Four of Wade’s grandchildren, Claire’s children, live in California. The physical distance has been great, but the bonds of affection have been close. His two Chapel Hill grandchildren, Liz’s boys, are physically closer, and the bonds of affection are the same. Wade brought his creative energy and many talents to his role as Grandpap — whether spontaneously erecting a zipline in his front yard one Thanksgiving, catching critters and building dams in creeks, constructing bows and arrows, or providing rotten stumps and pint-sized tools to use to smash them up.
Wade and Marina met on a canoeing trip in 1976, and they were married six weeks later. They dedicated themselves to each other. They loved a winter evening at home watching Tar Heel basketball and a summer afternoon in the shade of an umbrella at the beach. They also loved adventure, and they opened the world of daring to their children. They camped in the Andes Mountains at 14,000 feet, where the campsite stream froze overnight. They sailed their Flying Scot often on Jordan Lake and taught their girls to sail and navigate on trips in the Chesapeake Bay and Abaco Islands. They amused the boatmen on a river in Kenya with the news (which the boatmen may not have believed) that there are no monkeys in North Carolina.
Wade was a skilled woodworker, and the exquisite bowls he turned are the treasured possessions of those lucky enough to have them.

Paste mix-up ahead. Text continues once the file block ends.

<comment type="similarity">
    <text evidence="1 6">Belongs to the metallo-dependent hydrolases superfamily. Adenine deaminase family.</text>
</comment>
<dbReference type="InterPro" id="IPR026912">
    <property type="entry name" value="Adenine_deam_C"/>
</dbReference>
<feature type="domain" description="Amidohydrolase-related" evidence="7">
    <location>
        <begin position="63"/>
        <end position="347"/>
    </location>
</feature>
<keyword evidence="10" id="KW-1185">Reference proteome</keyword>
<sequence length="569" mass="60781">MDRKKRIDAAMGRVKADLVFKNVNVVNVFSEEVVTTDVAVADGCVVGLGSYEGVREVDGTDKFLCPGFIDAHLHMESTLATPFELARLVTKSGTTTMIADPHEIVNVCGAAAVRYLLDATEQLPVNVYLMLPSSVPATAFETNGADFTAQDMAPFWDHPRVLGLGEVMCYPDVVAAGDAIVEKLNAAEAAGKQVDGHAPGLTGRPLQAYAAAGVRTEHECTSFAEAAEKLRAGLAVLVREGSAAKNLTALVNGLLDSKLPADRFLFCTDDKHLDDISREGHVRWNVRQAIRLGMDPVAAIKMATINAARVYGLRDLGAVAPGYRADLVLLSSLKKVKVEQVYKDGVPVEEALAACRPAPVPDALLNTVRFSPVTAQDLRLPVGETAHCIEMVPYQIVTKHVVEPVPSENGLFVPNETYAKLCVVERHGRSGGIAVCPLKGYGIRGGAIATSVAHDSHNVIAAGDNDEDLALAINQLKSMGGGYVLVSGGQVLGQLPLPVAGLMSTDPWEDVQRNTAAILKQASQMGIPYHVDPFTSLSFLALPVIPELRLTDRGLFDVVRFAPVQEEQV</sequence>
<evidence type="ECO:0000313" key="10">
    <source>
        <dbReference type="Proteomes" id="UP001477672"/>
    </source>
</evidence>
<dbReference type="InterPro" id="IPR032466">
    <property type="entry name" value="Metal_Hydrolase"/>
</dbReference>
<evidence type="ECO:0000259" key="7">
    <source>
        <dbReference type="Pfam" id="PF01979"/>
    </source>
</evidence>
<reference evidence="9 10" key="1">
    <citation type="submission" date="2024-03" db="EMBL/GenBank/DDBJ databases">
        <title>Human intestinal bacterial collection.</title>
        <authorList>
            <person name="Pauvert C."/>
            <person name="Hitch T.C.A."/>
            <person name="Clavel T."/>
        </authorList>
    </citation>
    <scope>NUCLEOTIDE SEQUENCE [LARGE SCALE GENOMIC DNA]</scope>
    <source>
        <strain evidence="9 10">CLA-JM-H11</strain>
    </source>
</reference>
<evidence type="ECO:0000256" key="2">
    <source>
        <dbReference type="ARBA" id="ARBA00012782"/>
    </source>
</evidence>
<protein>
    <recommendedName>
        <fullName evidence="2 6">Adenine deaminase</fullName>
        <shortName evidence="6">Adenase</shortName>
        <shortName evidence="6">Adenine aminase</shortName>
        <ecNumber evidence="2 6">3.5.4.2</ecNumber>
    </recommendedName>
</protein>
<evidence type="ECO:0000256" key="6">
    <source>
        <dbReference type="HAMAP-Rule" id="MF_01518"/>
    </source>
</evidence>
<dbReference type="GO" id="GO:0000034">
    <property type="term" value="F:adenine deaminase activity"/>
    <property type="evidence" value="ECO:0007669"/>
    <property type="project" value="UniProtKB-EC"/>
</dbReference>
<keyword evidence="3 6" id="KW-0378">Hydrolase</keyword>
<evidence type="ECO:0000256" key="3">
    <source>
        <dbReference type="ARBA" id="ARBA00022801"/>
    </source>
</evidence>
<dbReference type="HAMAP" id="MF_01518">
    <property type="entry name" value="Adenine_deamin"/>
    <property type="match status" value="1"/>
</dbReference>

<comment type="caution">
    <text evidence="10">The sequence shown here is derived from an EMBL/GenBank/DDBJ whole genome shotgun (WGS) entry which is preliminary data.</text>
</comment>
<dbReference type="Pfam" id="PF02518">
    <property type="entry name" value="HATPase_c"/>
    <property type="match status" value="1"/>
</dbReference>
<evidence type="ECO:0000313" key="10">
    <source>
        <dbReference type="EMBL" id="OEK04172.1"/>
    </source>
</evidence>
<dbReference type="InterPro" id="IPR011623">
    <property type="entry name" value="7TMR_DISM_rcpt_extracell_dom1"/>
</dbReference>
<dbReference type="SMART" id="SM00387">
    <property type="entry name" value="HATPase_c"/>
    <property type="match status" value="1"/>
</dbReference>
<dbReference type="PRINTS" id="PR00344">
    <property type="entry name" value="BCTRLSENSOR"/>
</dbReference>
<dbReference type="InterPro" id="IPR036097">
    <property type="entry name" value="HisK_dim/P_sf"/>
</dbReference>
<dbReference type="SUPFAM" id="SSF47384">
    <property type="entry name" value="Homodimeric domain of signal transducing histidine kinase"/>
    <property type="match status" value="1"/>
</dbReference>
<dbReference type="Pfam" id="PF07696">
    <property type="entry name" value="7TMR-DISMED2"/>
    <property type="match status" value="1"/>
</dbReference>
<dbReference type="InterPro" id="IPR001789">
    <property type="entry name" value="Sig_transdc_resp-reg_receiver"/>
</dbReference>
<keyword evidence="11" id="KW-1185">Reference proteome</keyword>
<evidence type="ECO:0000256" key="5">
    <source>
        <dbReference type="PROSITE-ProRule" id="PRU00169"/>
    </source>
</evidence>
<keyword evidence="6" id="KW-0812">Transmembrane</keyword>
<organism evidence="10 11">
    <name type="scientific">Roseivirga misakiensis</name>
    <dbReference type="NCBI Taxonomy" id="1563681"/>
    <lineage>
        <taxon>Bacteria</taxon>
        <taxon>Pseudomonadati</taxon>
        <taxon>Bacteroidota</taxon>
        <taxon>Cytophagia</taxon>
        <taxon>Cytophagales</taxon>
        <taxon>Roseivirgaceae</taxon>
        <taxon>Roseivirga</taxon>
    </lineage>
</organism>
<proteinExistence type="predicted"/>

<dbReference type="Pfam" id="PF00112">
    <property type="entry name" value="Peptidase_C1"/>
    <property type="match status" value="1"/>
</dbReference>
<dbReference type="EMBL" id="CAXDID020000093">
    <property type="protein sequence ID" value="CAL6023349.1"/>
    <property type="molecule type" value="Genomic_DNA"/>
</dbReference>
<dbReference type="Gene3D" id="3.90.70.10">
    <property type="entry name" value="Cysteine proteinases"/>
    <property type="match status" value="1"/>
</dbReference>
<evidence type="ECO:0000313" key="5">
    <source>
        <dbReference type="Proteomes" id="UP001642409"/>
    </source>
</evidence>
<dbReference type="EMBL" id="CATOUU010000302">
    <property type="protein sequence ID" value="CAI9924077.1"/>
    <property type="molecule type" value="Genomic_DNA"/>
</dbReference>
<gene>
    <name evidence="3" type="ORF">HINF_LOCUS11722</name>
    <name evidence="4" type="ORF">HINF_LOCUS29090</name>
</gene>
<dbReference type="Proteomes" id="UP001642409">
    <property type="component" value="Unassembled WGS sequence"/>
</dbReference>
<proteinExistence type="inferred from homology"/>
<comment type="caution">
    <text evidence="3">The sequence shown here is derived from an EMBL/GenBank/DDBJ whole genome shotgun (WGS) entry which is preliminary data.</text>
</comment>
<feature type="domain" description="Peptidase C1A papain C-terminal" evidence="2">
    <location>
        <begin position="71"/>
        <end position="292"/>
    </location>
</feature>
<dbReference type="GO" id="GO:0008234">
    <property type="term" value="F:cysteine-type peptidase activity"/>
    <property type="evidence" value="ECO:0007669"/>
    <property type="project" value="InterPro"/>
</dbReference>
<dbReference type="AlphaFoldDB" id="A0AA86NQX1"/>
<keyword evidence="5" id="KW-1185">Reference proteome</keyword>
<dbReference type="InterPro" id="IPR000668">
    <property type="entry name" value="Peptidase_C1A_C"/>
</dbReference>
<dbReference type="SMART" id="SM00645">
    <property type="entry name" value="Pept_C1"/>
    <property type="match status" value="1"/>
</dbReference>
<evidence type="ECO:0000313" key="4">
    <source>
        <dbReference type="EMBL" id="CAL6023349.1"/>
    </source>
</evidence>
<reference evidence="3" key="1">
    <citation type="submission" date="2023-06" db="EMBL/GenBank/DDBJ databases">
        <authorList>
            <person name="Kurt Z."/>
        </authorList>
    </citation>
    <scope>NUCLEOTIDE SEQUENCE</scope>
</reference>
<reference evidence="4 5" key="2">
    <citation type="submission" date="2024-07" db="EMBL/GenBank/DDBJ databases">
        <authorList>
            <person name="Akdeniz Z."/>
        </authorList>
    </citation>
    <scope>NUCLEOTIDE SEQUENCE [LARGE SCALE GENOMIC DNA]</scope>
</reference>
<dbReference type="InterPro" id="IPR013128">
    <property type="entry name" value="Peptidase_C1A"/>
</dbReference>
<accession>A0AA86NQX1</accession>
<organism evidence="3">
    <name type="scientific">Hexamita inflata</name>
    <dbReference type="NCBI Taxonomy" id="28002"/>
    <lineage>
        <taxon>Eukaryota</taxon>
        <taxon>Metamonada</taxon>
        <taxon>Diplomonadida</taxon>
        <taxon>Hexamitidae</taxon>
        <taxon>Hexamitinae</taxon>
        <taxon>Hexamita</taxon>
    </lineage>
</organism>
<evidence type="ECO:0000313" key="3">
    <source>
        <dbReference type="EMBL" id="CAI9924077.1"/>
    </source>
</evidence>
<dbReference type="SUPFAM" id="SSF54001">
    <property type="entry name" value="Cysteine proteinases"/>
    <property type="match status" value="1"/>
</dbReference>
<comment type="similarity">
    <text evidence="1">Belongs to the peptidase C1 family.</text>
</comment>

Wade and Marina built a home in Ashe County. They designed it specifically as a place where they could gather with family sometimes and with friends sometimes and with both sometimes. For a decade it has been a comforting and welcoming haven in the mountains.
Wade’s career was one of service. He served on the board of directors of the Golden Leaf Foundation and the North Carolina Environmental Defense Fund. He served on the board of governors of the North Carolina Bar Association. He was chairman of the North Carolina Task Force on Dispute Resolution and the North Carolina Criminal Justice Education and Training Standards Commission. He served on the North Carolina Courts Commission, the North Carolina Criminal Code Commission, the Commission on Alternatives to Incarceration, and the Chief Justice’s Advisory Committee on Court Personnel.
He received the North Carolina Civil Liberties Union Award, the North Carolina Mediation Network Service Award, the North Carolina Bar Association’s Dispute Resolution Section Service Award, and the Chatham County Smart Start Distinguished Service Award, and, in March of 2022, he was inducted into the Order of the Long Leaf Pine.
Wade was diagnosed with amyotrophic lateral sclerosis (ALS, also known as Lou Gehrig’s Disease) in January 2022, and its progression was swift. Through his months of illness, he maintained grace and courage. He had, by his own description, “a thick skin and a sense of humor.” He lived his last allotted time as he had lived his life.
For memorial details and online condolences, please visit www.donaldsonfunerals.com.
In lieu of flowers donations may be made to Environmental Defense Fund.
Donaldson Funeral Home & Crematory is honored to serve the Barber family.